Carbon dating so frequently used archaeology
For periods without a historic record, attempts have been made to categorize tool kits, pottery styles, and architectural forms into regional timelines.
Some ill-fated attempts to define time even attempted to count backwards through the genealogies of the Bible, establishing a series of dates which remain a cause of confusion.
Upon death, the isotope begins to decay and after 5730±40 years half of it is gone.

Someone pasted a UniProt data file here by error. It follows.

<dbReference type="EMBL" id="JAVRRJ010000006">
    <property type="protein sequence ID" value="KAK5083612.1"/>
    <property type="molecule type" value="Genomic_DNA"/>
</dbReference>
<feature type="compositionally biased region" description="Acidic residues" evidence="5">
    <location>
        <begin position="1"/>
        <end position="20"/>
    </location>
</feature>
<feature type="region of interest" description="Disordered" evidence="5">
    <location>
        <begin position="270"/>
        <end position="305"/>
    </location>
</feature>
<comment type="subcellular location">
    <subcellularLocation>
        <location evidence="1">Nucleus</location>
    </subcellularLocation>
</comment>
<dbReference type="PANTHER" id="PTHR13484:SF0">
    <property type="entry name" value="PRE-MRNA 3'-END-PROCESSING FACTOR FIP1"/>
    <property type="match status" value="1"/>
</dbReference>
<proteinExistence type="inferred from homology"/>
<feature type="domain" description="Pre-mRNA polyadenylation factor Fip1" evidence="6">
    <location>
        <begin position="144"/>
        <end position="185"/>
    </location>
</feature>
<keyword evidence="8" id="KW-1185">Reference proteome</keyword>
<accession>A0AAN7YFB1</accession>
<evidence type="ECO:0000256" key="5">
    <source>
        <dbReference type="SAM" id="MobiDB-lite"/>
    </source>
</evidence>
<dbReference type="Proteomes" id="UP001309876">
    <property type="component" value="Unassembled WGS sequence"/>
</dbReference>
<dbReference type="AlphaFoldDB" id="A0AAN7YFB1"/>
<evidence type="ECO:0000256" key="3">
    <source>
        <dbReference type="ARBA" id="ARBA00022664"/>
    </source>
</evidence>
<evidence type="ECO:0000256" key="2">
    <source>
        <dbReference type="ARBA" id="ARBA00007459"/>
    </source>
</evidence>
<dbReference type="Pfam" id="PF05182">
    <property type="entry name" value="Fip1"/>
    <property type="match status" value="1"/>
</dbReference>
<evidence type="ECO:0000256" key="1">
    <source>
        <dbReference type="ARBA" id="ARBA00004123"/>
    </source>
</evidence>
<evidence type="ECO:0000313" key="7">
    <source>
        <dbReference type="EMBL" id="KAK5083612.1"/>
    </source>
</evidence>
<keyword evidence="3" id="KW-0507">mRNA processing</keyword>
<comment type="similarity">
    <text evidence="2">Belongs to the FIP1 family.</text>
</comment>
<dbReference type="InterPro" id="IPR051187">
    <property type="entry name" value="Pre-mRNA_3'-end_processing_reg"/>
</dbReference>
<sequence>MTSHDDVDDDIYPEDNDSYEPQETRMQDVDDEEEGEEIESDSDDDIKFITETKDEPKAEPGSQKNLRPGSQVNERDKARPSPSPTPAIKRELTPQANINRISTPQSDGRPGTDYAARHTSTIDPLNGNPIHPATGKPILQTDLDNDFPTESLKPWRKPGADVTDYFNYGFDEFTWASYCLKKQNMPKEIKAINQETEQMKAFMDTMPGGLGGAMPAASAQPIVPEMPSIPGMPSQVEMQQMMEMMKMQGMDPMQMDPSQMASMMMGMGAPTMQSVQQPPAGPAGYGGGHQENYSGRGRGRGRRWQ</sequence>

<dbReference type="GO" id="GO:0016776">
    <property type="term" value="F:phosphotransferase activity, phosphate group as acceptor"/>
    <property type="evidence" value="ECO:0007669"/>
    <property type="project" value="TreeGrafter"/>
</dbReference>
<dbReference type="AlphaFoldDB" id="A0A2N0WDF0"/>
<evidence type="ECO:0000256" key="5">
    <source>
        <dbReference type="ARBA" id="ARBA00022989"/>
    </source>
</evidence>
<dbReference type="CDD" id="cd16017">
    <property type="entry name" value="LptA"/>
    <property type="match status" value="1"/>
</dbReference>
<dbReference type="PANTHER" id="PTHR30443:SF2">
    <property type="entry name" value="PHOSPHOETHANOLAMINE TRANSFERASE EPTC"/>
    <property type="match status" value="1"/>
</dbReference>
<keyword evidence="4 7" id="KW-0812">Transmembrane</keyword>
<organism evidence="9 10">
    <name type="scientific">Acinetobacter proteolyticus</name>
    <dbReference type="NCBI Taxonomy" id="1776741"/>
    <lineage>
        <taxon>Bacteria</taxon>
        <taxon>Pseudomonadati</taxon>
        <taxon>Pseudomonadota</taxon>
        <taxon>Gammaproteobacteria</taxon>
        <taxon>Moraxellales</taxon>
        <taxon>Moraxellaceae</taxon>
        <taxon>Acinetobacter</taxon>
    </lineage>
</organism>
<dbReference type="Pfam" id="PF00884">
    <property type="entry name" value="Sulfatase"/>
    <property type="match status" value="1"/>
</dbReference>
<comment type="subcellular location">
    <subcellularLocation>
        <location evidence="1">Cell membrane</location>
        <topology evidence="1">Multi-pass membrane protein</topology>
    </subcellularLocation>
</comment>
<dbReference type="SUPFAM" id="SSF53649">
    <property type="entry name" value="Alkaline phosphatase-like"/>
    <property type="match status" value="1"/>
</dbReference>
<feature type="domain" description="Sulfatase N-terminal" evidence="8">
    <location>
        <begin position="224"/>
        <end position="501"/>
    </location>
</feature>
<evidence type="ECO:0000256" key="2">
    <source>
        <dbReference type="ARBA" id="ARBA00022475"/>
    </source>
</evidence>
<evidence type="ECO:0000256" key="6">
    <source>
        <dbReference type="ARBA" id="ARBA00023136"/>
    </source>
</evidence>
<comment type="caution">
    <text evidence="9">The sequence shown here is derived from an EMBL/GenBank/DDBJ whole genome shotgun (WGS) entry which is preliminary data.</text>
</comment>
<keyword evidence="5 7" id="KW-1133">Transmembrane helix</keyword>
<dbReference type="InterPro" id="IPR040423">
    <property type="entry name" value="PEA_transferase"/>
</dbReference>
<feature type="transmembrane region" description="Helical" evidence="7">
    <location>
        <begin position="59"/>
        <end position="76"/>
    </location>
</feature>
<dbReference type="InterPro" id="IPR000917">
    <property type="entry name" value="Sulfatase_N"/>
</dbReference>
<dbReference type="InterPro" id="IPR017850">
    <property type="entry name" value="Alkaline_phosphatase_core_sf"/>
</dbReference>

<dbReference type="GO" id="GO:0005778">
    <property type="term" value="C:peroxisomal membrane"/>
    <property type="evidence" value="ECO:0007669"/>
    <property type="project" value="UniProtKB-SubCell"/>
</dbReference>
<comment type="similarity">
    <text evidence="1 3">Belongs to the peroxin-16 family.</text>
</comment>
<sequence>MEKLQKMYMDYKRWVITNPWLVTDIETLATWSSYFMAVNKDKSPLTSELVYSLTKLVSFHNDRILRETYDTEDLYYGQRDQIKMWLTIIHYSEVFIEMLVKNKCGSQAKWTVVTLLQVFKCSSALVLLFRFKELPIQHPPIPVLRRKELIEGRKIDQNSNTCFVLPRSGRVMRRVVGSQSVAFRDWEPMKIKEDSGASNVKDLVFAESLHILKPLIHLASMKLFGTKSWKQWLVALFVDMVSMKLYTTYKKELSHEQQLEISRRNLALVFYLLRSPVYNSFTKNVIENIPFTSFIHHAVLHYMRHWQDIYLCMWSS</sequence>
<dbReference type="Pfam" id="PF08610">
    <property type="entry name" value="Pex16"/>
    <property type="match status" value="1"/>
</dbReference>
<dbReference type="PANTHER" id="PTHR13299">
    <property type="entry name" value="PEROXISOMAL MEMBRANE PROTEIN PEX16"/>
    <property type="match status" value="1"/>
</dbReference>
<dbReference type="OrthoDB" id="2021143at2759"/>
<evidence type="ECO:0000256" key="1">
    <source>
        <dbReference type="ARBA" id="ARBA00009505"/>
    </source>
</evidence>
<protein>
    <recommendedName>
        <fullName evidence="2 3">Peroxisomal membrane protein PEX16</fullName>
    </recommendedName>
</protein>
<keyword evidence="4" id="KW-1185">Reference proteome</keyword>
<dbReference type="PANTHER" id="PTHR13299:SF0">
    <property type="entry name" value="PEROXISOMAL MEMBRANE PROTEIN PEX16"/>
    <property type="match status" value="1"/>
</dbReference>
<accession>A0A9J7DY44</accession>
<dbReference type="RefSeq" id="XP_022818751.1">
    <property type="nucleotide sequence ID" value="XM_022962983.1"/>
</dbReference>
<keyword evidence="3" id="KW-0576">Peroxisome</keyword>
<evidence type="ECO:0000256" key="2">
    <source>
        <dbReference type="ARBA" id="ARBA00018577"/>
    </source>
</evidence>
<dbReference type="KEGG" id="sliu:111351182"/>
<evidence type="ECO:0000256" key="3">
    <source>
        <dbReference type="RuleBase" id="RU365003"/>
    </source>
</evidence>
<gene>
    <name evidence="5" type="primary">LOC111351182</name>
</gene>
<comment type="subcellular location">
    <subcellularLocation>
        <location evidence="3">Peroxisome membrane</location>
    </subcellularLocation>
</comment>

The C-14 method cannot be used on material more than about 50,000 years old because of this short half-life.
Other isotopes are used by geologists to date older material.
In contrast to relative dating techniques whereby artifacts were simply designated as "older" or "younger" than other cultural remains based on the presence of fossils or stratigraphic position, 14C dating provided an easy and increasingly accessible way for archaeologists to construct chronologies of human behavior and examine temporal changes through time at a finer scale than what had previously been possible.
The application of Accelerator Mass Spectrometry (AMS) for radiocarbon dating in the late 1970s was also a major achievement.